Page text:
September 13, 2021
On Thursday, September 9, the Biden Administration sued the State of Texas over its highly restrictive abortion law, which the Supreme Court allowed to take effect earlier this month, reports Politico.
“The act is clearly unconstitutional under longstanding Supreme Court precedent,” Attorney General Merrick Garland said in a news conference. “This kind of scheme to nullify the Constitution of the United States is one that all Americans, whatever their politics or party, should fear.”
The Texas law, SB8, effectively bans most abortions by prohibiting the procedure after six weeks from conception—a period that is before when many people become aware they are pregnant. Additionally, it sets up a novel enforcement mechanism that authorizes private citizens to file lawsuits against those who are believed to perform or aid in an abortion outside of that window.
Garland took direct aim at that aspect of the law, saying it empowered “bounty hunters” to enforce it for the guarantee of a minimum of $10,000 payment if the suit succeeds. He also warned that the Texas law could become a model not only for other states but also for people looking to undermine other constitutional rights, which he did not specify.
“If it prevails, it may become a model for action in other areas in other states,” the attorney general told reporters at Justice Department headquarters.
Politico and other outlets reported on Wednesday, September 8, that the Department of Justice was preparing to sue Texas over the new law, which has outraged Democrats and abortion rights supporters in the aftermath of the 5-4 Supreme Court ruling refusing an emergency stay against the statute.. The new lawsuit was filed Thursday afternoon in federal court in the state capital, Austin, and was assigned to Judge Lee Yeakel, an appointee of former President George W. Bush. The Justice Department is seeking an injunction to halt enforcement of Texas’ law and is claiming that the law “irreparably injures” the federal government.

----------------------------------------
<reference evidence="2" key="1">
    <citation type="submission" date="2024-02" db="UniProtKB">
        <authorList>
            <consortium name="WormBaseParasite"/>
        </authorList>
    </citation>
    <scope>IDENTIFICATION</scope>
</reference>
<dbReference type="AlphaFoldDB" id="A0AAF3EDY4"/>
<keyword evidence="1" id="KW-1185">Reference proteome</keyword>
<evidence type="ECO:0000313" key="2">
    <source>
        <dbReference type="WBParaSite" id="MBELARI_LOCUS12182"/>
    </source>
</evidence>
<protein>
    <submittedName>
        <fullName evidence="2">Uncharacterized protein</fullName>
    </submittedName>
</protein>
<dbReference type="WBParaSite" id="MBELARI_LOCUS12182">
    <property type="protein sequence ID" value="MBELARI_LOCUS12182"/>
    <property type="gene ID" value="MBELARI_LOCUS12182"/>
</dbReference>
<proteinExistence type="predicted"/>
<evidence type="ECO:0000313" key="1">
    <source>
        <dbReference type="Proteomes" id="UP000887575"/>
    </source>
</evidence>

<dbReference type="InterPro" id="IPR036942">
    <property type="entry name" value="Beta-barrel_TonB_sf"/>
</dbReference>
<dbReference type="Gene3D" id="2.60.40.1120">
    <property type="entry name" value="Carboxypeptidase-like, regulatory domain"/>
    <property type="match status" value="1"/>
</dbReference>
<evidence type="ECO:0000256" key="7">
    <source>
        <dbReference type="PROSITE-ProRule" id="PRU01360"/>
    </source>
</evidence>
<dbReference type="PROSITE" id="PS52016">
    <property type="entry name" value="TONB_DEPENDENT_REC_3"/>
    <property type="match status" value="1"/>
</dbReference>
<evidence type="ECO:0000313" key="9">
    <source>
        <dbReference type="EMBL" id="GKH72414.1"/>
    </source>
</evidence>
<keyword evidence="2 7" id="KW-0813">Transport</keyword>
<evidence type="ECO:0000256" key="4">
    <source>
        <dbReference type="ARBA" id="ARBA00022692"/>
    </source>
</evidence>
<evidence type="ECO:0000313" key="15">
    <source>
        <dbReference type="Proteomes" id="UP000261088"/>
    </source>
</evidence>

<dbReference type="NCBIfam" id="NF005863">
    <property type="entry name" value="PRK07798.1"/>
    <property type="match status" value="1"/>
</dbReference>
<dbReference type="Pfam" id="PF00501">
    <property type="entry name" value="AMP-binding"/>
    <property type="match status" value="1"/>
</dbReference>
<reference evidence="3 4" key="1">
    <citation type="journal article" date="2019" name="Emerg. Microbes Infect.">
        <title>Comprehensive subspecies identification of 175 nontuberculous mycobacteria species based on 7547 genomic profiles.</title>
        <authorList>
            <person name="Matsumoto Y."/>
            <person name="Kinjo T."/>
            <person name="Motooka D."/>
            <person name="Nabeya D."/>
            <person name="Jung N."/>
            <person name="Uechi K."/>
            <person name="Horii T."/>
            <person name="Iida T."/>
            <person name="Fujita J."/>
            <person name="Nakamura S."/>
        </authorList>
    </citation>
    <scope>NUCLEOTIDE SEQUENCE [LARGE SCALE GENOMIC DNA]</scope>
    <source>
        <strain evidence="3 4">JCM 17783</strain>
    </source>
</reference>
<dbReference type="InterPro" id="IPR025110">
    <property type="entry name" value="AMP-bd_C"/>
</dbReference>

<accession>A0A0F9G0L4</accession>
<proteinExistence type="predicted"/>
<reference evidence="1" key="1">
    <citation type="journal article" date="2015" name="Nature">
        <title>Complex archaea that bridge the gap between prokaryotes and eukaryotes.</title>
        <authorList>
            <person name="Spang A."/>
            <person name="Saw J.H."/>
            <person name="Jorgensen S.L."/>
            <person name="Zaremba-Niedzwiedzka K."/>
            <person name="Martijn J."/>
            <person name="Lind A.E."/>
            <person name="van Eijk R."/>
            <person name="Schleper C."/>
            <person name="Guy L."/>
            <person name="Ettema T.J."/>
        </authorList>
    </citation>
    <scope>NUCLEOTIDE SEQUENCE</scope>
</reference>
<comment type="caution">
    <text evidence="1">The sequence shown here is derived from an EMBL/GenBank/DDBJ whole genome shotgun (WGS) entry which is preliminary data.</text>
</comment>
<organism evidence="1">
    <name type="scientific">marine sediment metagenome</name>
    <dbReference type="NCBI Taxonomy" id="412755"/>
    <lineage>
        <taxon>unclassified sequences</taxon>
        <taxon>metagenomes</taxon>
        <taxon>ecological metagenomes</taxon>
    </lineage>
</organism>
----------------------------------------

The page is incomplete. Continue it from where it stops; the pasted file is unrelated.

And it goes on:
According to Politico, President Joe Biden has faced intense pressure to respond to Texas’ abortion restrictions—nd to early moves in other conservative-led states to craft similar laws. Biden has decried the law, calling it “un-American” and saying it “blatantly violates” the landmark Roe v. Wade precedent. The complaint makes a similar argument and claims Texas lawmakers enacted the statute “in open defiance of the Constitution.”
“It takes little imagination to discern Texas’s goal — to make it too risky for an abortion clinic to operate in the State, thereby preventing women throughout Texas from exercising their constitutional rights, while simultaneously thwarting judicial review,” it states.
Thursday’s announcement makes good on Biden’s promise to take on Texas and attempt to block enforcement of the abortion law—setting up a high-stakes fight with Gov. Greg Abbott and Attorney General Ken Paxton, who are both Republicans up for reelection next year and have vowed to defend the law.
Garland said that, in addition to violating the rights of women, Texas’ law interfered with the work of several federal agencies—including the Departments of Labor, Heath and Human Services, and Defense—in violation of the U.S. Constitution.
Despite the White House’s evident desire to combat the Texas law, Garland insisted that the Justice Department had not responded to pressure to file the suit.
“The Department of Justice does not file lawsuits based on pressure,” the attorney general declared, without elaborating on what role the White House played in preparations for the suit. “We carefully evaluated the law and the facts.”
While federal government lawsuits seeking to invalidate state laws are unusual, they are far from unprecedented. Under former President George W. Bush, the Justice Department sued Arizona over a state law seeking to crack down on undocumented immigrants. And under former President Donald Trump, the Justice Department sued California over state laws impacting immigration enforcement, the use of private prisons and efforts to develop federal land.
The Justice Department designated its new suit as related to a previous one filed by abortion providers and abortion-rights advocates in July over the Texas law. The designation puts the case before Judge Robert Pitman, an appointee of President Barack Obama, but lawyers for Texas could try to challenge the designation.
Research contact: @politico